Historically, there has been no love lost between software developers and security teams. Dev teams are frustrated by the restrictive nature of the security standards placed on them as they often hinder rapid application development. On the flip side, security teams see developers as one of the top threats to the integrity and success of their security strategy.
In this series of articles, we’ve been exploring the various ways that application security is evolving and what it means for modern security teams. In the first article, we analyzed how virtually all applications have evolved to be web-facing in some manner and how this has massively multiplied the AppSec attack surface for most organizations. Next, we addressed the applications themselves and how the evolution of DevOps and new microservice architectures have created new opportunities, as well as new challenges, for security. In this article, we shift our focus to the threats themselves. Here, we will take a look at the many types of threats facing modern applications, some of the challenges they pose to the traditional web application firewall (WAF) model, and how security can evolve moving forward.
While application security has never been more advanced, one could argue that it has also never been more difficult. Keeping pace with the growth and evolution of applications, evaluating the endless number of available solutions, and recruiting the expertise to manage the solutions and evaluate the data are just a few of the challenges modern security teams face. The team at ThreatX is comprised of engineers, developers, and security practitioners that have faced one of more of these challenges in their careers. That's what fuels our passion every day.
On this note, I am writing a multi-article series that addresses some of the key trends and challenges facing application security today and how security teams can adapt. In the first article, I highlight the shift in application development and integration, and the impact on security teams. In this article, I will dive into how new DevOps models are affecting security strategies and ushering in a new age of security tools.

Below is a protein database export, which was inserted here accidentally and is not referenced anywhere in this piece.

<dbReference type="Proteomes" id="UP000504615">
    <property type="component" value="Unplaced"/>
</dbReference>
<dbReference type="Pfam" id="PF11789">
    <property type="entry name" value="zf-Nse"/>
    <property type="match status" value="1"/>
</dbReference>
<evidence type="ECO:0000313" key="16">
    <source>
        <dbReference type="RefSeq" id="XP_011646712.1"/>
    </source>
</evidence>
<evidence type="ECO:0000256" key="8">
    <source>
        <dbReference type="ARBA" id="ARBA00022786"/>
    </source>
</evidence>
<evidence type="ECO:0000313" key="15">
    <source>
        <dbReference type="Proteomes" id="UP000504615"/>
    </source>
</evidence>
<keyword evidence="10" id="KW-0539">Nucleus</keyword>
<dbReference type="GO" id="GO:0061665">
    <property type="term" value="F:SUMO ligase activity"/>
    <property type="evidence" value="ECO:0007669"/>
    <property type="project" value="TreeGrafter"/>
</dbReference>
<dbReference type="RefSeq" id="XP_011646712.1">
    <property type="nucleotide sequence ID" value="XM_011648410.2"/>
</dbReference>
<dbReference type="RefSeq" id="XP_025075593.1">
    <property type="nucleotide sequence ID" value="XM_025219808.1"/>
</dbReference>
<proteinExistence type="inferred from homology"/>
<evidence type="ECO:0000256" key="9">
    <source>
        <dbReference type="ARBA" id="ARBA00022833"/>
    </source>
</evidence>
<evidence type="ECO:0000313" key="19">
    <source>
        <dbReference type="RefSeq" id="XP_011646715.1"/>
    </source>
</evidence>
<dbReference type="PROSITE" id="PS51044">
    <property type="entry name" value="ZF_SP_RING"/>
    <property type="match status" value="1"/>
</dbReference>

The Modern Age of Applications
Applications are the heart of most organizations. While you can think of data as the nouns of an organization’s story, applications are the verbs where the action takes place and the real work gets done. And the nature of those applications is changing dramatically - including everything from how they are developed, to how they are accessed, to how they are secured.
It seems that nearly every week, another IoT related security story is in the news. While most of the coverage still focuses on the hardware, organizations often forget the cloud infrastructure that connects the differing threads of IoT devices. These portals are a mega culprit in the complicated and risky security landscape. They are a modern day hacker's keys to your kingdom.
As I talk to customers around the world about securing their applications I've noticed a specific topic keeps coming up more and more often: Securing their APIs - both public and internal varieties. RESTful JSON APIs seem to be the most prevalent these days, but I still hear about SOAP and XML APIs, as well as some customers on the bleeding-edge with GraphQL APIs they want to protect.
Over the past few years, web and application development has undergone a considerable change. Not only is application development and integration dominated by web and mobile-enabled solutions, but technologies like APIs and microservices are also breaking into the scene.
While these recent advancements have increased connectivity and productivity, they have complicated application security for many organizations. From botnets to targeted attacks, web applications are the target and successful source for a growing number of malicious threats - nearly 10% growth YoY*.
In a world that is increasingly fast-paced, continuously evolving, and especially competitive, the Internet of Things (IoT) has introduced an entirely new era of connectivity and productivity. For the most part, consumers and businesses alike would argue that the IoT has transformed our every day lives for the better. From optimizing business processes to automating monotonous, manual tasks, IoT devices are integrated in nearly everything we do. In addition to this, many organizations rely on a web portal for multi-device management. This convenience, however, comes at a cost.